It would also mean that the government would have to share the compensation provided to the oil marketing companies for their under-recoveries, with the oil production companies. It would lead to a higher fiscal deficit. Rising oil prices will also put pressure on the current account deficit as well as the value of the rupee against the dollar. Inflation will also go up to some extent depending on how much increase in the price of oil is allowed to be passed on to the end consumer. A higher inflation will mean that the Reserve Bank of India will not cut interest rates.
To conclude, the Modi government was very lucky with the price of oil falling by 60% between May 2014 and January 2015. That luck might now have started to run out, as it completes its first year in office.

(Vivek Kaul is the author of the Easy Money trilogy. He tweets @kaul_vivek)

The column originally appeared on DailyO on May 11, 2015

Fiscal deficit is not for our grandchildren to repay: Here’s why I agree with Arun Jaitley

Vivek Kaul

In my past columns I have been critical of finance minister Arun Jaitley for saying things that he has. Take the case of people not buying as many homes as they were in the past. Like the real estate industry in India, the finance minister seems to believe that Indians are not buying homes simply because interest rates and EMIs are on the high side. “If you bring down the rates, people will start borrowing from banks to pay for their flats and houses. The EMIs will go down,” Jaitley had said in December 2014.
This as I have explained more than a few times in the past is the wrong argument to make. The EMIs simply don’t matter any more when it comes to buying homes—Indians are not buying homes because homes prices are way beyond what they can afford given their income levels. Figuring this out isn’t exactly rocket science and given this, the finance minister of the country shouldn’t have been making such statements.
Nevertheless, for once I agree with Jaitley. He recently told an industrial gathering: “The whole concept of spending beyond your means and leaving the next generation in debt to repay what we are overspending today is never prudent fiscal policy.”
As Mihir S. Sharma writes in his new book
Restart—The Last Chance for the Indian Economy: “Economics has very few real laws. In fact, it only has one, but that one is of iron: you cannot spend more than you earn forever.”
Typically governments spend more than they earn and thus run a fiscal deficit. This deficit is financed through borrowing. When the borrowing keeps piling up, it needs to be repaid by taxes paid by future generations(our children and their children). And that can never be a prudent policy. The fact that Jaitley understands this (or at least says so in the public domain) is a good thing. It will work well for him during the process of formulation of the next budget which is scheduled to be presented on the last day of this month.
It has been suggested that the finance minister should not bother much about the fiscal deficit while presenting the next financial year’s budget. He should unleash a public investment programme in order to ensure that the Indian economy grows at a much faster rate in the years to come, than it currently is.
Leading the increase in public investment charge is
 Arvind Subramanian, the Chief Economic Adviser to the ministry of finance. In the Mid Year Economic Analysis released in December 2014, Subramanian wrote: “Over-indebtedness in the corporate sector with median debt-equity ratios at 70 percent is amongst the highest in the world. The ripples from the corporate sector have extended to the banking sector where restructured assets are estimated at about 11-12 percent of total assets. Displaying risk aversion, the banking sector is increasingly unable and unwilling to lend to the real sector.”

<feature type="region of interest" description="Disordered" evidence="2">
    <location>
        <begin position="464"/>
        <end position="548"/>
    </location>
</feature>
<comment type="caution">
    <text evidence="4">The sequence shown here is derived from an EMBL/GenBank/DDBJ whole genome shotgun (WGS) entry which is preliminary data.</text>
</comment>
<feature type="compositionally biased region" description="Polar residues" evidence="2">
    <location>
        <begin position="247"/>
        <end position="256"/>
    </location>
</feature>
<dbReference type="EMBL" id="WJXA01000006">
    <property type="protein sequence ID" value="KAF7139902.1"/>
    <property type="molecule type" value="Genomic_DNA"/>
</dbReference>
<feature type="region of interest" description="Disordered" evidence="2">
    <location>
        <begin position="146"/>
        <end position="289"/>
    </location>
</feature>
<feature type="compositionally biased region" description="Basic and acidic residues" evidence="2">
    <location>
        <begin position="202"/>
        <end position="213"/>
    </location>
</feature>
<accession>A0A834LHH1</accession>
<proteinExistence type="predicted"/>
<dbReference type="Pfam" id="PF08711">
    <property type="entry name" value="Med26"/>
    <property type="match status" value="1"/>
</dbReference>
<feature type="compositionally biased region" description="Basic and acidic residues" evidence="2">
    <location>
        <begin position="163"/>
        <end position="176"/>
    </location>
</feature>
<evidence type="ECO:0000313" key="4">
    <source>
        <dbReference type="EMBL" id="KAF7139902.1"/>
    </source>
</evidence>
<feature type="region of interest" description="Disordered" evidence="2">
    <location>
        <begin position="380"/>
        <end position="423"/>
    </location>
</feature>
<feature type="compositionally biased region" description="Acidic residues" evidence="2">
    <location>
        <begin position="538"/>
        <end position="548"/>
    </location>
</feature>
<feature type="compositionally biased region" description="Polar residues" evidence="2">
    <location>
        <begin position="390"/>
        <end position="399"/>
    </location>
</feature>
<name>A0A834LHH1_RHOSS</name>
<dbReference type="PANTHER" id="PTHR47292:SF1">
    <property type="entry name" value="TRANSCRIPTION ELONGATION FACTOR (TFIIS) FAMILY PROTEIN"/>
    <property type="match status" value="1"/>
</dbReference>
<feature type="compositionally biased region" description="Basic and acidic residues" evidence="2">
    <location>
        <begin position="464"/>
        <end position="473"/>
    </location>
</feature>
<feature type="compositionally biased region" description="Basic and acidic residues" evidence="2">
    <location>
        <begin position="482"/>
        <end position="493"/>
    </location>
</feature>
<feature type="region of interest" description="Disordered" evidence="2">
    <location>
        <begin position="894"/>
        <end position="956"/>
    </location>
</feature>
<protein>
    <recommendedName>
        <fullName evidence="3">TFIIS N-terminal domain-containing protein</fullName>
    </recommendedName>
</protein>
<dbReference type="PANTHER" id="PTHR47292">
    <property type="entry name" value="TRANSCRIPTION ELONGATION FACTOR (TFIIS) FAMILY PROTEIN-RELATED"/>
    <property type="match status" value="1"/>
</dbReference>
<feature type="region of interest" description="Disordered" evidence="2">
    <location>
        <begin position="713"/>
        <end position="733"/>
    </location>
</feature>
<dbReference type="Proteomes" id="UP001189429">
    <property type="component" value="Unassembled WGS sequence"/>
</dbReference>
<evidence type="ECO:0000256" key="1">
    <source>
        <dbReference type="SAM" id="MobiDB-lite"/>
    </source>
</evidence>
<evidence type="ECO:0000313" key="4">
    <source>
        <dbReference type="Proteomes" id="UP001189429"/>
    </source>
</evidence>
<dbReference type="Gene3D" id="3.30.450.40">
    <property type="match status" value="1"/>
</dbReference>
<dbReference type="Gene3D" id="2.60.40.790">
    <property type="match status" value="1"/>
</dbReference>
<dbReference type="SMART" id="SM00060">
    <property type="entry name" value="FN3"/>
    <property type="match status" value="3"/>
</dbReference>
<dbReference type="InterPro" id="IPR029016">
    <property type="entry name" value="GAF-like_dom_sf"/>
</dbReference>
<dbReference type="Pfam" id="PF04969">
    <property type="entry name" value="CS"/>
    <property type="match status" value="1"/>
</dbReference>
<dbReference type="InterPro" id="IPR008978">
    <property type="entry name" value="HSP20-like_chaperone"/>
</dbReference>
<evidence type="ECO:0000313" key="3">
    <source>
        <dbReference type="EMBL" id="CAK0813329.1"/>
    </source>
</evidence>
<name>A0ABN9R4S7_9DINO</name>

This has led to a situation where banks aren’t interested in lending and corporates aren’t interesting in investing. In order to get around this problem Subramanian suggested that: “it seems imperative to consider the case for reviving public investment as one of the key engines of growth going forward, not to replace private investment but to revive and complement it.”
A major reason being offered in favour of the government increasing public investment is the fact that oil prices have crashed. As on February 6, 2015, the Indian basket of crude oil was priced at $$55.62 per barrel. On May 26, 2014, the day the Narendra Modi government took oath of office, the oil price was at $108.05 per barrel. Hence, the price of Indian basket of crude oil has fallen by 48.5% since then.
This fall has ensured that the amount of money that the government would have had to pay out as subsidy to oil marketing companies has come down. Oil companies suffer from under-recoveries while selling kerosene and cooking gas. The government compensates them for a part of this loss. Further, it is being assumed by analysts and economists that oil prices will continue to remain low and this will help the government limit the oil subsidy payout in the next financial year.
With the oil subsidy payout being limited the government can spend more money on public investment is a theory that has been put forward.
As analysts Neelkanth Mishra, Ravi Shankar and Prateek Singh of Credit Suisse write in a research report titled
FY16 Budget: From famine to feast and dated January 27, 2015: We believe that the government can raise capex[capital expenditure] by at least 1.2% of GDP in FY16E. It is pocketing a large part of the gains from the oil price decline, and can spend to generate growth.”
This is a reasonable assumption to make if the current state of affairs continues. But as I have often pointed out in the past forecasting oil prices is a risky business. There are too many variables at play, especially politics. And once politics enters the equation, normal demand-supply analysis goes out of the window.